Mandela acknowledges during his trial that the decision to form MK was not an easy one and this is what he presented in court, “at the beginning of June 1961, after a long and anxious assessment of the South African situation, I and some colleagues, came to a conclusion that as violence in this country was inevitable, it would be unrealistic and wrong for Africa leaders to continue preaching peace and non-violence at a time when the government met our peaceful demands with force. This conclusion was not easily arrived at. It was only when all else had failed, when all channels of peaceful protest had been barred to us, that that the decision was made to embark on violent forms f political struggle and to form Umkhonto We Sizwe. We did so not because we desired such a course but solely because government had left us with no choice’.
The rules were clearly defined. It was to sabotage strategic outposts to scare away foreign capital and weaken the economy to force the government to talks.
In launching itself, MK issued its historic manifesto, with these timeline words; “the time comes in the life of any nation when there remain only two choices: submit or fight. That time has now come to South Africa. We shall not submit and we have no choice but to hit back by all means within our power in defence of our people, our future and our freedom”.
It was on 16th December 1961 when MK launched its first bombing campaign against government targets as the commander-in-chief skilfully coordinated sabotage campaigns. He also raised funds abroad for MK and arranged for training of combatants.
On 05th August 1962 Mandela was arrested in Pietermaritzburg after living on the run for seventeen months. He was charged for organising the general strike in 1961 and leaving the country illegally.
Mandela consistently refused to compromise his political position to obtain his freedom and rejected at least three conditional offers of release. The former president’s steadfast resolve in the face of adversity led him to become a strong symbol of resistance as the anti-apartheid movement gathered strength. Life was no bed of roses for Mandela given he had to endure the harsh realities of prison where prisoners were segregated by race, with black prisoners receiving the fewest rations of food. Political prisoners were kept separate from ordinary criminals and received fewer privileges. Mandela performed hard labour breaking rocks in a lime quarry with other prisoners. He was allowed one visitor and one letter every six months. Letters when they came were often delayed for long periods and made unreadable by the prison authorities.
Prison was also emotionally draining especially with regards to family issues. Mandela’s mother passed away and he was refused permission to attend the funeral. Three months later after the death of his mother, his eldest son, Tembi was killed in a car accident. Again he was denied the right to attend the funeral of his son.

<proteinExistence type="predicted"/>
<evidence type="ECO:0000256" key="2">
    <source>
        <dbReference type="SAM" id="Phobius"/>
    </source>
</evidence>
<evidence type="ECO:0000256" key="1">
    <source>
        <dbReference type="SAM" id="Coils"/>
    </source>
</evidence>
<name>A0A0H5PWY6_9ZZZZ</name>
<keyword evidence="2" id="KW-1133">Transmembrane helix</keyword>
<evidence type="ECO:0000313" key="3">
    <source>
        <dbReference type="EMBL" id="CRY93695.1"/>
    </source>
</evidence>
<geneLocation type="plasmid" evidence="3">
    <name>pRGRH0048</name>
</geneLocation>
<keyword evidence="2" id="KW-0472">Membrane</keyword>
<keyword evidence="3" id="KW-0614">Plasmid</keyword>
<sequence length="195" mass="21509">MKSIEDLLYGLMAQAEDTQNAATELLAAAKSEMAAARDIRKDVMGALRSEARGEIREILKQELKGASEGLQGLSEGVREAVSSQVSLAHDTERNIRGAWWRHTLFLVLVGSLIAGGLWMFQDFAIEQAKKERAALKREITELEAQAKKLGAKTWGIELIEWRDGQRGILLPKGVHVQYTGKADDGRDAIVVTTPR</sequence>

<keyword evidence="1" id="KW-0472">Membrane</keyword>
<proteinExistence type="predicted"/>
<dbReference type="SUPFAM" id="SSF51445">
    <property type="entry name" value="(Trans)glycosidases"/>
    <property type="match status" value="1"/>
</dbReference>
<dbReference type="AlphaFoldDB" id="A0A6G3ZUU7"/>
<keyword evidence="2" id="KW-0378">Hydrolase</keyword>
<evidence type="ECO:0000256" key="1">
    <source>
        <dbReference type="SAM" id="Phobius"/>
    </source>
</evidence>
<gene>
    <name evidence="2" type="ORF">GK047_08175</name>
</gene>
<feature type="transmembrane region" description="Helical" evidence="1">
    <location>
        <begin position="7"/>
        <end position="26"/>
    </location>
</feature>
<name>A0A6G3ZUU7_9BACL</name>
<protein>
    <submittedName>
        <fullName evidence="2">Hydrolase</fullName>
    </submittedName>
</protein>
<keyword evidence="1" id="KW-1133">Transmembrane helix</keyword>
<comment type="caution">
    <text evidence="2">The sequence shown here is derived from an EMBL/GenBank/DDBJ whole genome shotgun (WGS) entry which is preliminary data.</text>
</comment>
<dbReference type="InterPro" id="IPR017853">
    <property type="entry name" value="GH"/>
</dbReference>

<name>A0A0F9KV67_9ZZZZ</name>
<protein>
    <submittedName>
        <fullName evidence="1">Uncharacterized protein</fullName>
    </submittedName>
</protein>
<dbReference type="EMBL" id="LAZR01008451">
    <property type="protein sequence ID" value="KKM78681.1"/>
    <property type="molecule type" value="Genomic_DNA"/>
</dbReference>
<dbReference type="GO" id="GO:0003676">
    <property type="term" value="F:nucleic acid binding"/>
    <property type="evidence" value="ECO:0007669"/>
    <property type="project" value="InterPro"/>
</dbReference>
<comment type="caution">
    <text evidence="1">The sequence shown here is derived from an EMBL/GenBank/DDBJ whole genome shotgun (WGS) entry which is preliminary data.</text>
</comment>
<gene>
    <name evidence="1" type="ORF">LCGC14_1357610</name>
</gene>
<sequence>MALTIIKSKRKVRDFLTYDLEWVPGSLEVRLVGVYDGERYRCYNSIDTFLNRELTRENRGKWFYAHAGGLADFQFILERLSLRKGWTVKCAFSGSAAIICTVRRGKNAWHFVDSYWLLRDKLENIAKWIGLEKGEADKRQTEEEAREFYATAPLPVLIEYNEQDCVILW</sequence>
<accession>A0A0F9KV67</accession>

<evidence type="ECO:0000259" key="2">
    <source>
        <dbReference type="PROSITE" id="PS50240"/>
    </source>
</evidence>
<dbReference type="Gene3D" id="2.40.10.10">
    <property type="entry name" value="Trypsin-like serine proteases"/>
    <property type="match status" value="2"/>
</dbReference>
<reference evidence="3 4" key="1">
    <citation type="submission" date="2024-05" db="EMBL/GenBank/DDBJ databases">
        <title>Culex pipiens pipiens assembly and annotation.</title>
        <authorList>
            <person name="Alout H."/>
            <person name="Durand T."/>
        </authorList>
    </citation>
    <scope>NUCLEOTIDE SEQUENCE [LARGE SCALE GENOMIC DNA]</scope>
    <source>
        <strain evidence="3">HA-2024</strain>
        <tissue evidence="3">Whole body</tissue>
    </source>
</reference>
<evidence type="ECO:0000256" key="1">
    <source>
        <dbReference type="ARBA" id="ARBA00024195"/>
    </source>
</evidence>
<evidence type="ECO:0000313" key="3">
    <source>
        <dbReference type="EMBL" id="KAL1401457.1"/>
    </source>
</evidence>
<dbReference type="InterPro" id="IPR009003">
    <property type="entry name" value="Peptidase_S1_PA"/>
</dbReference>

Mandela also had to contend with the fact that his wife during that time Mrs. Winnie Mandela was also imprisoned and that his two youngest children Zenani and Zindzi were in the care of relatives and friends. He agonized for his children and family.
He has received prestigious international awards, including the freedom of many cities and honorary degrees from several universities.
Nelson Rolihlahla Mandela became known and respected all over the world as a symbol of the struggle against apartheid and all forms of racism; the icon and the hero of African liberation.
Mandela or Madiba, as he was affectionately known, has been called a freedom fighter, a great man, South Africa’s favourite son, a global icon and a living legend, among countless other names. He has been an activist, a political prisoner; South Africa’s first democratically elected President, an international peacemaker and statesman, and a Nobel peace prize winner.
Nelson Mandela was the architect of our nation and peaceful transition
President Nelson Mandela’s triumphant release from prison is at the centre of our inspiring story of building a united and prosperous nation. He had overseen our peaceful transition from apartheid to a society built on the pillars of democracy, freedom, justice and equality.
Nelson Mandela consistently remained an advocate of national unity and reconciliation. On 10 May 1994 Nelson Mandela was inaugurated as the country’s first democratically elected president and oversaw the government of national unity and championed the course of reconciliation.
In 1996, he signed into law a new constitution for the nation, establishing a strong government based on majority rule, and guaranteeing the rights of minorities and human rights.
In a life that symbolises the triumph of the human spirit, Nelson Mandela continued campaigning globally for peace, children and the fight against disease and hunger in particular.